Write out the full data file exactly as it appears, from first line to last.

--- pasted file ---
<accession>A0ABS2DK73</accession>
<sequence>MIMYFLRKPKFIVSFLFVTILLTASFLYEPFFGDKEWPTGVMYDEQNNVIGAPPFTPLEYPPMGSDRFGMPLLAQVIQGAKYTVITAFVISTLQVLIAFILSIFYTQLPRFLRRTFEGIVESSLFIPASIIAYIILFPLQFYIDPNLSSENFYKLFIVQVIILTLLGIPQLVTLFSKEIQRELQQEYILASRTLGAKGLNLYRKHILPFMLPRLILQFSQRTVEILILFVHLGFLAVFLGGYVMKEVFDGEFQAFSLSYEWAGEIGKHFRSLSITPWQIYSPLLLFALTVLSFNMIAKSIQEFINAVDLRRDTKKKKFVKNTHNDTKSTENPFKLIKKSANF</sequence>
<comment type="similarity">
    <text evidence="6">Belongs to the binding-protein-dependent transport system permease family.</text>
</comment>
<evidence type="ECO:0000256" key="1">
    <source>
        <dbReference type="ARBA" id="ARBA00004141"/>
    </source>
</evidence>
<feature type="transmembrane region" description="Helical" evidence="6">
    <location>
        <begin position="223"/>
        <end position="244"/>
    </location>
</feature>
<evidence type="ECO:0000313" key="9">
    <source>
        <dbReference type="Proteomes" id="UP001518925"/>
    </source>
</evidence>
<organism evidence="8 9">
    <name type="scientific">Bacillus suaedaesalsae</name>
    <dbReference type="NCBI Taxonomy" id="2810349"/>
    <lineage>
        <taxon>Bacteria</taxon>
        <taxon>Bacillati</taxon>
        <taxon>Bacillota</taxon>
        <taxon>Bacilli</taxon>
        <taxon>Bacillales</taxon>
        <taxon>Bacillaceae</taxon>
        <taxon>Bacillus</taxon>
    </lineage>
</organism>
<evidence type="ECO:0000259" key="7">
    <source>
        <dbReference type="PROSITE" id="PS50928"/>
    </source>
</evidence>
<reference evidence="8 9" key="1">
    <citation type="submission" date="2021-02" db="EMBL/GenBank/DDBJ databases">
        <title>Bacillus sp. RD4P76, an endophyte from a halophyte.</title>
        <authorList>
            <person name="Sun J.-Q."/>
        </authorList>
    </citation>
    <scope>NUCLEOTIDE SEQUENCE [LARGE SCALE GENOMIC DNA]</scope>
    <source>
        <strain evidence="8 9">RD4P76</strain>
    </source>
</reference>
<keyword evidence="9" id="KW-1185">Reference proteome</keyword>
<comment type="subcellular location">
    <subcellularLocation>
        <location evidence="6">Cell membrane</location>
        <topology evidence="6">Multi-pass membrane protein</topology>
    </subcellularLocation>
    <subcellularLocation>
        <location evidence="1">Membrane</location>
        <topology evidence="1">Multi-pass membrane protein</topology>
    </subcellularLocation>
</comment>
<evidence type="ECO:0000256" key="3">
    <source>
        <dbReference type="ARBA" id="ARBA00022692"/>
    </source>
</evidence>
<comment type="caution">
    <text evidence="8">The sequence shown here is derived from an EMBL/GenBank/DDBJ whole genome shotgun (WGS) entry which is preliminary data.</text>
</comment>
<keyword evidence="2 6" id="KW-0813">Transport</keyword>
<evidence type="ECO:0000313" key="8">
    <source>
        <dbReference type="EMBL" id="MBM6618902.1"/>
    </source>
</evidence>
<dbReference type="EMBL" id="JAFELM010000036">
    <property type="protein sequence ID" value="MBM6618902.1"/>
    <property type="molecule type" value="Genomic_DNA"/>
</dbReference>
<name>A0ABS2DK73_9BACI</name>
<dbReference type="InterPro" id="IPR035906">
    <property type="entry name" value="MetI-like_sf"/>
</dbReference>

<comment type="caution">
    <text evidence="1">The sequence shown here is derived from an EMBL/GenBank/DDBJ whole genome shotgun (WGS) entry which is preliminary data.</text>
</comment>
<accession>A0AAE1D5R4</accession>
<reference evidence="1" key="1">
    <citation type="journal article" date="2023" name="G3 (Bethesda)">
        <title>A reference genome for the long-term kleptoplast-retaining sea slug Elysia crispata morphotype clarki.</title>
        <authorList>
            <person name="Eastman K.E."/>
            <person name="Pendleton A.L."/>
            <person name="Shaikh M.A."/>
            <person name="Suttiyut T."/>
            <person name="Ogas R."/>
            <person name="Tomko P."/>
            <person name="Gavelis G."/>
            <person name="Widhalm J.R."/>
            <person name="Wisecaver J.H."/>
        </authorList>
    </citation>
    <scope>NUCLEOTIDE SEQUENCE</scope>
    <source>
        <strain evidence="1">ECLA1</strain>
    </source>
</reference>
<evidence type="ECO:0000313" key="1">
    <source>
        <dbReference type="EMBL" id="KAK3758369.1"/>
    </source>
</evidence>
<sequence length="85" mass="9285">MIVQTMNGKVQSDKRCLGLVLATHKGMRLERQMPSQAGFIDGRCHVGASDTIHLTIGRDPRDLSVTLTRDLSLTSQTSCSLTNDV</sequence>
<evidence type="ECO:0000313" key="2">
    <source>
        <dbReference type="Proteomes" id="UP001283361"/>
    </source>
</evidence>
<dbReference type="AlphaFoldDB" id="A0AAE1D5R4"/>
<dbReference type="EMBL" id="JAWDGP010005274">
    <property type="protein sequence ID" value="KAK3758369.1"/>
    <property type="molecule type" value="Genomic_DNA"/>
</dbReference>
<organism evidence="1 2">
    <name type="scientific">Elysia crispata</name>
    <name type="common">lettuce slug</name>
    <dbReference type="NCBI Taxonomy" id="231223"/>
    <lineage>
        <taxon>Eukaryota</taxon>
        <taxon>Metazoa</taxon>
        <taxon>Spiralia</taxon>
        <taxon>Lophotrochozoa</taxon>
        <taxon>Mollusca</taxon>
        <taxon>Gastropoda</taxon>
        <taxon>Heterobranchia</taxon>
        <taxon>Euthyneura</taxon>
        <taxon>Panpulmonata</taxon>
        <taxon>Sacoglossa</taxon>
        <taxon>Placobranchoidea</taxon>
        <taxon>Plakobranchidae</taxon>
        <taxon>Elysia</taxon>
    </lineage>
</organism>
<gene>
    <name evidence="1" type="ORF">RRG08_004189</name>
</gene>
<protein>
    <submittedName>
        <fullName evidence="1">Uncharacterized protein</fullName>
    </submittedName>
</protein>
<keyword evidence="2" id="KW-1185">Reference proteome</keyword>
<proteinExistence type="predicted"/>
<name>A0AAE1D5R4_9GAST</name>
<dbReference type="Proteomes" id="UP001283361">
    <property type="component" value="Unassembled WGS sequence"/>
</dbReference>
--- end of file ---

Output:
<accession>A0ABS2DK73</accession>
<sequence>MIMYFLRKPKFIVSFLFVTILLTASFLYEPFFGDKEWPTGVMYDEQNNVIGAPPFTPLEYPPMGSDRFGMPLLAQVIQGAKYTVITAFVISTLQVLIAFILSIFYTQLPRFLRRTFEGIVESSLFIPASIIAYIILFPLQFYIDPNLSSENFYKLFIVQVIILTLLGIPQLVTLFSKEIQRELQQEYILASRTLGAKGLNLYRKHILPFMLPRLILQFSQRTVEILILFVHLGFLAVFLGGYVMKEVFDGEFQAFSLSYEWAGEIGKHFRSLSITPWQIYSPLLLFALTVLSFNMIAKSIQEFINAVDLRRDTKKKKFVKNTHNDTKSTENPFKLIKKSANF</sequence>
<comment type="similarity">
    <text evidence="6">Belongs to the binding-protein-dependent transport system permease family.</text>
</comment>
<evidence type="ECO:0000256" key="1">
    <source>
        <dbReference type="ARBA" id="ARBA00004141"/>
    </source>
</evidence>
<feature type="transmembrane region" description="Helical" evidence="6">
    <location>
        <begin position="223"/>
        <end position="244"/>
    </location>
</feature>
<evidence type="ECO:0000313" key="9">
    <source>
        <dbReference type="Proteomes" id="UP001518925"/>
    </source>
</evidence>
<organism evidence="8 9">
    <name type="scientific">Bacillus suaedaesalsae</name>
    <dbReference type="NCBI Taxonomy" id="2810349"/>
    <lineage>
        <taxon>Bacteria</taxon>
        <taxon>Bacillati</taxon>
        <taxon>Bacillota</taxon>
        <taxon>Bacilli</taxon>
        <taxon>Bacillales</taxon>
        <taxon>Bacillaceae</taxon>
        <taxon>Bacillus</taxon>
    </lineage>
</organism>
<evidence type="ECO:0000259" key="7">
    <source>
        <dbReference type="PROSITE" id="PS50928"/>
    </source>
</evidence>
<reference evidence="8 9" key="1">
    <citation type="submission" date="2021-02" db="EMBL/GenBank/DDBJ databases">
        <title>Bacillus sp. RD4P76, an endophyte from a halophyte.</title>
        <authorList>
            <person name="Sun J.-Q."/>
        </authorList>
    </citation>
    <scope>NUCLEOTIDE SEQUENCE [LARGE SCALE GENOMIC DNA]</scope>
    <source>
        <strain evidence="8 9">RD4P76</strain>
    </source>
</reference>
<keyword evidence="9" id="KW-1185">Reference proteome</keyword>
<comment type="subcellular location">
    <subcellularLocation>
        <location evidence="6">Cell membrane</location>
        <topology evidence="6">Multi-pass membrane protein</topology>
    </subcellularLocation>
    <subcellularLocation>
        <location evidence="1">Membrane</location>
        <topology evidence="1">Multi-pass membrane protein</topology>
    </subcellularLocation>
</comment>
<evidence type="ECO:0000256" key="3">
    <source>
        <dbReference type="ARBA" id="ARBA00022692"/>
    </source>
</evidence>
<comment type="caution">
    <text evidence="8">The sequence shown here is derived from an EMBL/GenBank/DDBJ whole genome shotgun (WGS) entry which is preliminary data.</text>
</comment>
<keyword evidence="2 6" id="KW-0813">Transport</keyword>
<evidence type="ECO:0000313" key="8">
    <source>
        <dbReference type="EMBL" id="MBM6618902.1"/>
    </source>
</evidence>
<dbReference type="EMBL" id="JAFELM010000036">
    <property type="protein sequence ID" value="MBM6618902.1"/>
    <property type="molecule type" value="Genomic_DNA"/>
</dbReference>
<name>A0ABS2DK73_9BACI</name>
<dbReference type="InterPro" id="IPR035906">
    <property type="entry name" value="MetI-like_sf"/>
</dbReference>

<comment type="caution">
    <text evidence="1">The sequence shown here is derived from an EMBL/GenBank/DDBJ whole genome shotgun (WGS) entry which is preliminary data.</text>
</comment>
<accession>A0AAE1D5R4</accession>
<reference evidence="1" key="1">
    <citation type="journal article" date="2023" name="G3 (Bethesda)">
        <title>A reference genome for the long-term kleptoplast-retaining sea slug Elysia crispata morphotype clarki.</title>
        <authorList>
            <person name="Eastman K.E."/>
            <person name="Pendleton A.L."/>
            <person name="Shaikh M.A."/>
            <person name="Suttiyut T."/>
            <person name="Ogas R."/>
            <person name="Tomko P."/>
            <person name="Gavelis G."/>
            <person name="Widhalm J.R."/>
            <person name="Wisecaver J.H."/>
        </authorList>
    </citation>
    <scope>NUCLEOTIDE SEQUENCE</scope>
    <source>
        <strain evidence="1">ECLA1</strain>
    </source>
</reference>
<evidence type="ECO:0000313" key="1">
    <source>
        <dbReference type="EMBL" id="KAK3758369.1"/>
    </source>
</evidence>
<sequence length="85" mass="9285">MIVQTMNGKVQSDKRCLGLVLATHKGMRLERQMPSQAGFIDGRCHVGASDTIHLTIGRDPRDLSVTLTRDLSLTSQTSCSLTNDV</sequence>
<evidence type="ECO:0000313" key="2">
    <source>
        <dbReference type="Proteomes" id="UP001283361"/>
    </source>
</evidence>
<dbReference type="AlphaFoldDB" id="A0AAE1D5R4"/>
<dbReference type="EMBL" id="JAWDGP010005274">
    <property type="protein sequence ID" value="KAK3758369.1"/>
    <property type="molecule type" value="Genomic_DNA"/>
</dbReference>
<organism evidence="1 2">
    <name type="scientific">Elysia crispata</name>
    <name type="common">lettuce slug</name>
    <dbReference type="NCBI Taxonomy" id="231223"/>
    <lineage>
        <taxon>Eukaryota</taxon>
        <taxon>Metazoa</taxon>
        <taxon>Spiralia</taxon>
        <taxon>Lophotrochozoa</taxon>
        <taxon>Mollusca</taxon>
        <taxon>Gastropoda</taxon>
        <taxon>Heterobranchia</taxon>
        <taxon>Euthyneura</taxon>
        <taxon>Panpulmonata</taxon>
        <taxon>Sacoglossa</taxon>
        <taxon>Placobranchoidea</taxon>
        <taxon>Plakobranchidae</taxon>
        <taxon>Elysia</taxon>
    </lineage>
</organism>
<gene>
    <name evidence="1" type="ORF">RRG08_004189</name>
</gene>
<protein>
    <submittedName>
        <fullName evidence="1">Uncharacterized protein</fullName>
    </submittedName>
</protein>
<keyword evidence="2" id="KW-1185">Reference proteome</keyword>
<proteinExistence type="predicted"/>
<name>A0AAE1D5R4_9GAST</name>
<dbReference type="Proteomes" id="UP001283361">
    <property type="component" value="Unassembled WGS sequence"/>
</dbReference>